Are you a student leader who wants your club to have better attendance at outreach events? As a former leader of a pro-life organization at my university, I faced a similar predicament until I learned to add a critical step to my club’s outreaches: create a space where students can debrief and process after the event. Investing time for this discussion can change the way your club thinks about abortion conversations.
Estimated reading time: 5 minutes.
Josh and Timothy Brahm debriefing with the Students for Life staff after an outreach with them in 2014.
Consider whether the following sounds like one of your typical outreach events:
You reserve a table spot on campus. Then you tell your club about the upcoming event, but you end up getting a low response from members. You become frustrated by this, wishing your club was larger and that the current club members would step up and be more committed. You and the other club leaders must stay at the table for much longer than you’d like to because you don’t have enough volunteers to cover the table. This adds stress and takes away from your study time. Each time you want to have a tabling event, you feel even less enthusiastic and more desperate for help than before!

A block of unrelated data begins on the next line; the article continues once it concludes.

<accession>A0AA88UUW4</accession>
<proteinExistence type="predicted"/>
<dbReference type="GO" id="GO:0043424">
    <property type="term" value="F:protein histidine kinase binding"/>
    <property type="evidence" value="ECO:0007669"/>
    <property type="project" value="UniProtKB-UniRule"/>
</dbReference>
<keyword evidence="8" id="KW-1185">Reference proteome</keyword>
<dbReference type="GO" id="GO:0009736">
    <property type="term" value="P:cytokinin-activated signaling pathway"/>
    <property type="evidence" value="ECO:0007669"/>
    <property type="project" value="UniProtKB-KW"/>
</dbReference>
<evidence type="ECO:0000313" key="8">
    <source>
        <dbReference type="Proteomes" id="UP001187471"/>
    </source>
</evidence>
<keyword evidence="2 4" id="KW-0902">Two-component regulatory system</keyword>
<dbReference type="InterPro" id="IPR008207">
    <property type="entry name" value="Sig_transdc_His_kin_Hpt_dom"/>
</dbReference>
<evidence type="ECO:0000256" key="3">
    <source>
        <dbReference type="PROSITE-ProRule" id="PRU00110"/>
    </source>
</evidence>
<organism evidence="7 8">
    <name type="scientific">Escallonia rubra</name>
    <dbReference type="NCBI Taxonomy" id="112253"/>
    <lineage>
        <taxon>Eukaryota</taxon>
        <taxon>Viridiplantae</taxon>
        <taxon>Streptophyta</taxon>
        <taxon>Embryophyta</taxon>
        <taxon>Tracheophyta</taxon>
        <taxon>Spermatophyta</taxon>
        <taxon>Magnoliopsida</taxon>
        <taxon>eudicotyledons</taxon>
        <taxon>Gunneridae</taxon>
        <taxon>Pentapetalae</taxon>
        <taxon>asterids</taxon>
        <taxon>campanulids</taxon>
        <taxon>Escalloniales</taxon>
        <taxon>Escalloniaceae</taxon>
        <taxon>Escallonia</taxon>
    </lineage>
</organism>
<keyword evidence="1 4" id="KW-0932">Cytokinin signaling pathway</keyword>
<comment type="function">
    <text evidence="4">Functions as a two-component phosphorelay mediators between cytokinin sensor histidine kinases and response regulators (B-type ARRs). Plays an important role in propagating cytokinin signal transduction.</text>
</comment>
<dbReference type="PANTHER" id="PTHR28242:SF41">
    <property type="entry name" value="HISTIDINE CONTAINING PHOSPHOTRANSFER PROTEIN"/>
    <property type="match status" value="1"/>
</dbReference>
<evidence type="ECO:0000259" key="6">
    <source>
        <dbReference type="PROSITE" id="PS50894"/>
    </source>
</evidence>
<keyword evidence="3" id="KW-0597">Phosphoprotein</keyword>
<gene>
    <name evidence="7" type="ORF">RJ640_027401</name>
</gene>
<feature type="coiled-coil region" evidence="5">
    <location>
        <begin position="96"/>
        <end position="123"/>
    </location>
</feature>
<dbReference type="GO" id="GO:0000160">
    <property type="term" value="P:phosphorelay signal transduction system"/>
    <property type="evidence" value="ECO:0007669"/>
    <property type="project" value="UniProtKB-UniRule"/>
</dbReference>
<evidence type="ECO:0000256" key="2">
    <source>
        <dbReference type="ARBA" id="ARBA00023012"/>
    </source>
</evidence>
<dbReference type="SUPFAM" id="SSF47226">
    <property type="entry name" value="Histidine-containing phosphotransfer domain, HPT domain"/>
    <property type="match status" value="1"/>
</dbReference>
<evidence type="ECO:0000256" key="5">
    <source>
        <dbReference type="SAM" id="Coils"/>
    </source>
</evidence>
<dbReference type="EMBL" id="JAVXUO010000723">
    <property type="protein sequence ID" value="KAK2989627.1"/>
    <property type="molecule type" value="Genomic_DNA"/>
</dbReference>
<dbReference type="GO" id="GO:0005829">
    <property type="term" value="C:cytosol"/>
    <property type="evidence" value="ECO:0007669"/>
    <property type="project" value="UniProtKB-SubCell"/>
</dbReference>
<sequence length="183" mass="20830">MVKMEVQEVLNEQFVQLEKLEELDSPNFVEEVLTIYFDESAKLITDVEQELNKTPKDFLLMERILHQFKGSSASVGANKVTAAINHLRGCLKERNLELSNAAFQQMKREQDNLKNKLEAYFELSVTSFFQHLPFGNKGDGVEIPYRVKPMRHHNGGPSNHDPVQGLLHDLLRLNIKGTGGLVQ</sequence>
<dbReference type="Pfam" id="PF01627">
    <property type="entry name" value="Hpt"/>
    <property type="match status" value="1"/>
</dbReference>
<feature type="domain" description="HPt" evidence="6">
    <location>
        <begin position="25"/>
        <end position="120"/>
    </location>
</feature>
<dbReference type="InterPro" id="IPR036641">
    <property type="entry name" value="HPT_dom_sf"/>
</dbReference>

If this sounds like you, you’re not alone. I’ve heard stories like this all too often from students I mentor, and it was my story as well until I learned about the power of debriefing after an outreach. Once I gave my fellow club members the opportunity to discuss and process their conversations after tabling events, their feelings about outreach changed. And when their feelings changed, their behavior changed, too. My club members began requesting more outreach events, and they even moved their schedules around so that we could fill all of the time slots. Outreach became a priority because we had a purpose at the table and we came to understand the benefits of the experience for ourselves and our campus.
Estimated reading time: 8 minutes.
Those of you who have spent any amount of time on social media lately know that political discourse has been particularly ugly in recent weeks. Ever since the controversy began over separating children from parents caught crossing the border illegally, there have been comments about what it means to be “pro-life.” My favorite tweet from the time of that controversy came from my colleague Rachel Crawford: